Some critics of this approach might go so far to ask, why need to know this at all, in the age of Google, when the answer to how long Senators serve can be looked up on your phone in seconds? It is an excellent question to which I am still formulating an equally good answer. But in the meantime, I think we DO expect our citizens to have a modicum of understanding of how our government works.

The problem is that teaching that in a rote, memorization-sort-of-way is dull, dull, dull.

Let's say that you agree, but for whatever reason, your school or your department chair or whatever really thinks there should be a multiple choice Constitution test. Can't it be a more challenging one, in which students have to actually study and learn something in order to pass? Look, for example, at the question below:
U.S. Senators are elected
a. every two years
b. every four years
c. every six years (again, correct answer--when in doubt--is C)
d. every eight years 

Compare this to the question below. This question asks for the same knowledge, but now students have to apply that knowledge to what they know about members of other branches. Moving up
Bloom's Taxonomy...
Which official must be re-elected most often?
a. Representatives in the U.S. House**
b. the President
c. Senators
d. Supreme Court Justices
What if you changed the question above to a short answer or essay such as this:
Which official--representative, senators, president, or Supreme Court justice--would you consider the most "representative." Explain, making sure to explain what is meant by "representative."
Or this: which official above is the least subject to political pressure? Explain.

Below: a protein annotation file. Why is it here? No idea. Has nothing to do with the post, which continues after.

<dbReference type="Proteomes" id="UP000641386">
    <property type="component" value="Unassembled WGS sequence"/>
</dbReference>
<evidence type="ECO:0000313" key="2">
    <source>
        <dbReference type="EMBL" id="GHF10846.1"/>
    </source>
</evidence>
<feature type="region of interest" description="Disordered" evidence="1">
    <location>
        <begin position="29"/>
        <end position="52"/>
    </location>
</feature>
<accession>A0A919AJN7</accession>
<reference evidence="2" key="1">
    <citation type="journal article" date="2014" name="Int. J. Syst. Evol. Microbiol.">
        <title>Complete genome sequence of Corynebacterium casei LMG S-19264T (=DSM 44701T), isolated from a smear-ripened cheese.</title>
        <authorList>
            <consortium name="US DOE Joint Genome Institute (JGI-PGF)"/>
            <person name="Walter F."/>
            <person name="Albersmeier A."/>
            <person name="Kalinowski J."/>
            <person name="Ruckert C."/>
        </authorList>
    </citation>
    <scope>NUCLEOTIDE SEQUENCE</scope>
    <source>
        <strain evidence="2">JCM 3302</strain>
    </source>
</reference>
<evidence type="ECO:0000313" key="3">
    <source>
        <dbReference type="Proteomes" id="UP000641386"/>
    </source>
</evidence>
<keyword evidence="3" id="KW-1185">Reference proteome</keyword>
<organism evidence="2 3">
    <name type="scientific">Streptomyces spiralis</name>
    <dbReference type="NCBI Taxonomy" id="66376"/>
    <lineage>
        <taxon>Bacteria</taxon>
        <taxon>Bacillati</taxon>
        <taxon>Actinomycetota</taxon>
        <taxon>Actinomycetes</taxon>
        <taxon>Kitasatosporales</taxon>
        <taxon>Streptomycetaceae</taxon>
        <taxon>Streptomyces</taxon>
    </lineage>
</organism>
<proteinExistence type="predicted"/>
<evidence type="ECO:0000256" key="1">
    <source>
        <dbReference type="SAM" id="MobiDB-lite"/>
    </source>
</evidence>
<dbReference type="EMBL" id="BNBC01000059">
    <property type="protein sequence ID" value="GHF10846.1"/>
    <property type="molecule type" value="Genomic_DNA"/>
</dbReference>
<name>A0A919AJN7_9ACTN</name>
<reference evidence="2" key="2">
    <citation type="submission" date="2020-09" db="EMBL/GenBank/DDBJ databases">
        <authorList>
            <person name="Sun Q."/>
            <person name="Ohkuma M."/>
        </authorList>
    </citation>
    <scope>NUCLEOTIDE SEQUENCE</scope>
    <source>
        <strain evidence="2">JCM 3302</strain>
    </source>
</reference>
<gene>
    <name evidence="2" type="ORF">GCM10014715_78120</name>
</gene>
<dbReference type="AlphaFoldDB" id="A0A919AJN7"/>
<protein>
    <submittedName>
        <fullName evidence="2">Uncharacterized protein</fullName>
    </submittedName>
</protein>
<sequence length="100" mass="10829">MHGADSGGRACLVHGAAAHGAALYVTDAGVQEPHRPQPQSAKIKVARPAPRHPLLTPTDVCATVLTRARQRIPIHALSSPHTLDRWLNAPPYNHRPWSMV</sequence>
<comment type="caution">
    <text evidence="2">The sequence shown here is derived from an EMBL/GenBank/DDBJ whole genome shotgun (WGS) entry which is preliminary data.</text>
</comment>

Eventually, we might decide we should totally revamp how we teach the Constitution and offer students opportunities for more authentic assessments/projects. Check out these ideas for student projects. Some of them, admittedly, are way too difficult for middle school students, and many of them are even challenging for high schoolers. You would have to do some scaffolding before you let students loose on these. But think about how much more interesting lessons which led to these kind of assessments could be. Take the first one, in which students do research on some Supreme Court Justice nominees. Finding out about the nomination of Clarence Thomas not only will teach students about the procedure for how a Justice gets on the court, but about the politics involved.

And one last plea....

Once you've taught the Constitution--whether it's a special lesson or two for Constitution Day or a two week unit following the American Revolution, don't just forget about it. Go back to the Constitution often. Revisit it when you teach about the the "fight" between Hamilton and Jefferson about the Bank of the United States. Or Jefferson's decision to purchase the Louisiana Territory. Or about the constitutionality of slavery and the wretching decision made in the Dred Scott case. Or how the federal government used the 14th Amendment primarily as a way to defend corporations until the Civil Rights Movement. Or how the interstate commerce clause was (eventually) used to dismantle segregation. Or when teaching about civil rights in wartime and the Schenk case that arose in World War I. Or Nixon's impeachment and the questions it raised about the power of the Executive branch. Or the stories of how and why various amendments were added to the Constitution. So many more great examples....

There are SO many great Internet resources for you and your students. So until I post more about how to teach the Constitution (I plan to, soon! After the Revolution!), check out these great websites (if you haven't already found them on your own).